Changing characteristics of the conflict between Ankara and the PKK

Changing characteristics of the conflict between Ankara and the PKK

Since July 20, 2015, Turkey has been mired in a spiral of violence. During the clashes in which around 1,000 people have lost their lives, the level of violence initiated by both the Kurdistan Workers’ Party (PKK) and the Turkish security forces has rapidly increased as the clashes have spread into urban areas. In addition to the rising death toll, the direct consequence of these urban clashes is socio-economic destruction, which has been getting worse with every passing day. Unfortunately, if the critical violence thresholds that have been crossed are not well analyzed, the spiral of violence in Turkey may turn into a trap of violence, implying a new wave of prolonged conflict which would be difficult to resolve in years to come.

Simply put, the post-Nov. 1 elections setting is a power struggle between two actors who feel empowered. Ankara seems intent on breaking off the international support gained by the PKK, and the PKK’s goal of popularizing its base. In turn, the PKK seems focused on eroding the credibility of President Recep Tayyip Erdoğan and the AKP.

Some in Turkey are inclined to describe this new wave of conflict as regressing back to the state of affairs in the 1990s. This conflict, however, should be addressed with a linear understanding of history as the space of conflict, actors involved, and the very nature of it have changed.

From rural to urban clashes: In the 1990s, the clashes were contained to rural areas away from civilians. Now, however, the PKK has turned human terrain into an arena of conflict, where the clashes are amidst civilians in towns and the increase in civilian casualties is inevitable. The fact that 80 percent of total civilian losses were in the city centers or in their vicinity in the five-month period between July 20 and Dec. 20, 2015 is a clear indicator of this trend.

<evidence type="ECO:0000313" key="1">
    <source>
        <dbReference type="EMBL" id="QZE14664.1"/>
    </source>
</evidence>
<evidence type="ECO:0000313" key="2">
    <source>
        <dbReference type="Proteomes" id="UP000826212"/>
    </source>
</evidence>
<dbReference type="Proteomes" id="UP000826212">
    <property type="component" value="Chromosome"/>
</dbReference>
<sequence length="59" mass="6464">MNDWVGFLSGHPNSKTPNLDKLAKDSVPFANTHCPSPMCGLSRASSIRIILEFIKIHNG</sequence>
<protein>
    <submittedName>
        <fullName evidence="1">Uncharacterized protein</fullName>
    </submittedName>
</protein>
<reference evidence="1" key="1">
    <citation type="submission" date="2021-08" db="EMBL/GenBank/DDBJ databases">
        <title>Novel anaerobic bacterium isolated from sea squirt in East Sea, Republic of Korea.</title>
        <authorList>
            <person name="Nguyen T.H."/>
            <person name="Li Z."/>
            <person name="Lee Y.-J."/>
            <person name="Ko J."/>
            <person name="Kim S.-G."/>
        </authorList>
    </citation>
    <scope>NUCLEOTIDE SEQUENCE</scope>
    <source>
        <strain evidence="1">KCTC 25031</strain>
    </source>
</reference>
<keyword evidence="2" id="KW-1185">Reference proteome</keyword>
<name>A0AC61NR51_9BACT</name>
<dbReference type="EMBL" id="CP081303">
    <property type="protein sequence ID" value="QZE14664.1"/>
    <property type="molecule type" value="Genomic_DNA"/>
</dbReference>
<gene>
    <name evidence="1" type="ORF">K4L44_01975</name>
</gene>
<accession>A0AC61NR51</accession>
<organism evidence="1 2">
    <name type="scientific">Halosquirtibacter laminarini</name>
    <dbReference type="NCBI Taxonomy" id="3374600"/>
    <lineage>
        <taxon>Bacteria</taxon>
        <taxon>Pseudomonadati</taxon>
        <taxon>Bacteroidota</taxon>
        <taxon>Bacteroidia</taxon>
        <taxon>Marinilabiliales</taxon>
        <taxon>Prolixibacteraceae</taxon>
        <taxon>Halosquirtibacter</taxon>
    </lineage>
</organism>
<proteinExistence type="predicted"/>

The rise of youth militias: The distinction between combatant-civilian, terrorist-militia, and guerilla-sympathizer was more or less clear during the 1990s. In this new setting, however, civilians, particularly youngsters, are the ones on the frontlines. The issue of how much activist and military violence these youngsters are initiating on behalf of the PKK, to what extent they are terrorists or civilians, and how armed or unarmed they are has been getting blurred. The involvement of YDG-H militias under the age of 18 is perhaps the most important dynamic affecting the very nature of clashes. 

New strategies: The PKK thinks that it can further its aim of “democratic autonomy” with a new strategy by setting thresholds it thinks the state cannot exceed. In this sense, the PKK seems to be using new tactics of violence, which are not as extreme as those of the guerrilla war, but whose symbolic effect is strong enough to achieve its political objectives. 

Franchising the violence and the entry of proxies: In the clashes of the 1990s, the PKK and the state both seemed to be highly hierarchical and disciplined actors that made decisions about critical actions/operations at very high levels. But now, one might say that the PKK has been “franchising” armed violence. The field commands at the local level are given initiative to make decisions regarding action, planning, and execution. In addition, collaboration with other armed groups espousing radical leftist ideology is being sought to enhance operational effectiveness. 

Increasing ambiguity: In the 1990s, the start and end of actions/operations were definite. Now, most of the actions/operations start with ambiguous processes, grow spontaneously, and proceed in an open-ended fashion. This increasingly obscure process means greater difficulty for decision makers (both locally and in Ankara) in crisis management.

Increased importance of regional dynamics: In the 1990s, violence between Turkey and the PKK was more domestically contained in comparison to today. But now, understanding the dynamics of the Turkey-PKK clashes has become almost impossible without understanding the dynamics shaping the civil war in Syria, the combat strategies of ISIL, the decisions of the U.S.-led anti-ISIL coalition, and Russia and Iran’s strategic vision in the region. 

* Metin Gürcan is a columnist for Al-Monitor and a PhD candidate in the Department of Political Science at Bilkent University, Ankara. This is an abridged version of an original article published in Turkish Policy Quarterly’s (TPQ) Winter 2016 issue.